I never know what I’m going to find in an airport. I’ve stumbled across some great ideas, as well as some that have left me shaking my head. Vino Volo, for example, offers a sip-it-and-ship-it wine bar concept where travelers can comfortably await their next airplane flight while sipping a wine flight, accompanied by some pretty delicious small plate offerings. On the other hand, the Tyson vending machine I found offering hot chicken nuggets and cheeseburgers for a few quarters left me wondering just how far we’ll go to get our fix of processed foods.
Then there’s my most recent find: the Yellow Pages kiosk. It caught my eye when I arrived in Tulsa on a recent trip, but I didn’t have time to check it out until I skulked around the gate awaiting my return flight a few days later. At first glance, I was intrigued by the idea: look up local businesses, Yellow Pages style, at an interactive touch screen that will text the selected information to a cell phone. Interesting.
The more I played with it, though, the more I wanted–and didn’t find. I could look up restaurants, for example, but all I could see on-screen was the (exact!) same thing I would find in the hard copy Yellow Pages: an alphabetical listing of name, address, and phone number. Because touch-screen electronic media inherently suggests interactivity to me, I found myself tapping the screen on the name of a restaurant to drill deeper in the hope of finding a description, a menu, reviews, anything. Nothing. Just the Yellow Pages on a screen. This whole, slick-looking machine provided no more information than a hard copy would have.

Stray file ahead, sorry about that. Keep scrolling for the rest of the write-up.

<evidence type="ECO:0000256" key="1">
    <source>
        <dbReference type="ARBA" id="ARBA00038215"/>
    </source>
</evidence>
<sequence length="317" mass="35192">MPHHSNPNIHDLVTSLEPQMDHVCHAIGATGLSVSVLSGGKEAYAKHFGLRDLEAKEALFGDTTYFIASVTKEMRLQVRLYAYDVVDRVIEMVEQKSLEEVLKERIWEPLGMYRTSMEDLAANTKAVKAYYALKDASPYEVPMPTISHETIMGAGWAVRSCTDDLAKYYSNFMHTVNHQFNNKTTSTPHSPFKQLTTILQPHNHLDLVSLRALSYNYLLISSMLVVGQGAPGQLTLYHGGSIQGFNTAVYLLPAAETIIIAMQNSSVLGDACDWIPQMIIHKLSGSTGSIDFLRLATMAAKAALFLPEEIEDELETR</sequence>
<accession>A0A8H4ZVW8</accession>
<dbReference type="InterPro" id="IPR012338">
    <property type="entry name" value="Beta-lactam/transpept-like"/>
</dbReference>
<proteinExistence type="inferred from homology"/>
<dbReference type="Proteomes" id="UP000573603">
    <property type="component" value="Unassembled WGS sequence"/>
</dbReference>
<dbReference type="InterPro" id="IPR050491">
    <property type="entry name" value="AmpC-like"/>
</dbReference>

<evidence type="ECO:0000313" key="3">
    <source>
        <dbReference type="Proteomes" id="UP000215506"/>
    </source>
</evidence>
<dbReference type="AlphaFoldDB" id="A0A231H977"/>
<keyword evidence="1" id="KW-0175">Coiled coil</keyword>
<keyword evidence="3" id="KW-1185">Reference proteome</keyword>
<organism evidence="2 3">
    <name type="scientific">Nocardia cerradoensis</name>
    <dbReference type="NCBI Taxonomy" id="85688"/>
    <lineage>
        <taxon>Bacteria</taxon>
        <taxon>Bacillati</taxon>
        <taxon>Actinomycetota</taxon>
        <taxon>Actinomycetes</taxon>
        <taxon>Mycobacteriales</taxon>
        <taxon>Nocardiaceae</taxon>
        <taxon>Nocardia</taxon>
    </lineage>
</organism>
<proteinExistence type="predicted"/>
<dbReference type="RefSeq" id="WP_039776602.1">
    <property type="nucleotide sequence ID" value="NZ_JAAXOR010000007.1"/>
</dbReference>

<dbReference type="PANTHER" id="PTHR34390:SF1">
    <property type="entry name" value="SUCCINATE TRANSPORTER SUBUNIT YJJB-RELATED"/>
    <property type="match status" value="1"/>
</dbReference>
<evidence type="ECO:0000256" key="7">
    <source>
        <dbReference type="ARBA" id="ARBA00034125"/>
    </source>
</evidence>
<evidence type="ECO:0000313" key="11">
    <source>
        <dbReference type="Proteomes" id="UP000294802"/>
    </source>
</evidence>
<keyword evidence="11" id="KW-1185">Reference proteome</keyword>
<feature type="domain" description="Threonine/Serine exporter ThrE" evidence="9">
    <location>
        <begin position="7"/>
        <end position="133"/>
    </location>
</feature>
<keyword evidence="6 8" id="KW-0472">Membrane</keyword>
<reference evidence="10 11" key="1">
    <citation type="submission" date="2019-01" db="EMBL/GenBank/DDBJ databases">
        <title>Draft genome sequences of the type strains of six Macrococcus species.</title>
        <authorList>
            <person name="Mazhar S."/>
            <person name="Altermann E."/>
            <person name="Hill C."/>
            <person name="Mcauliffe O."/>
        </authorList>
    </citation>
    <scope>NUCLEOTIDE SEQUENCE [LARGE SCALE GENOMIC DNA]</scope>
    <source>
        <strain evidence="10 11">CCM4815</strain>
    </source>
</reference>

This could have been a really great idea. I could look up a local business and tap the name to link to its website. Or driving directions. Or reviews. Or make reservations. Or, or, or.
I thought maybe I was asking too much, that the programming investment required to realize my vision might significantly change the economics of the situation, so I visited www.yellowpages.com. Everything I imagined was right there. Search restaurants in your town; click one to find a description, link to its website, driving direction, and reviews. Perfect.
Unfortunately, my internet search just made the kiosk idea seem even worse. Now I really don’t understand why that company wasted its time loading the big yellow book into the machine when all it had to do was provide an entry point into the online version. It obviously had a phone line for texting, why not an internet connection? It could have been so simple.
What might have been a good idea fizzled when it came time to make it happen. It could have been so much more, but it ended up falling short. No wonder I didn’t see anyone using it.
Think it through, build it out, make it happen. The execution counts just as much as the idea itself.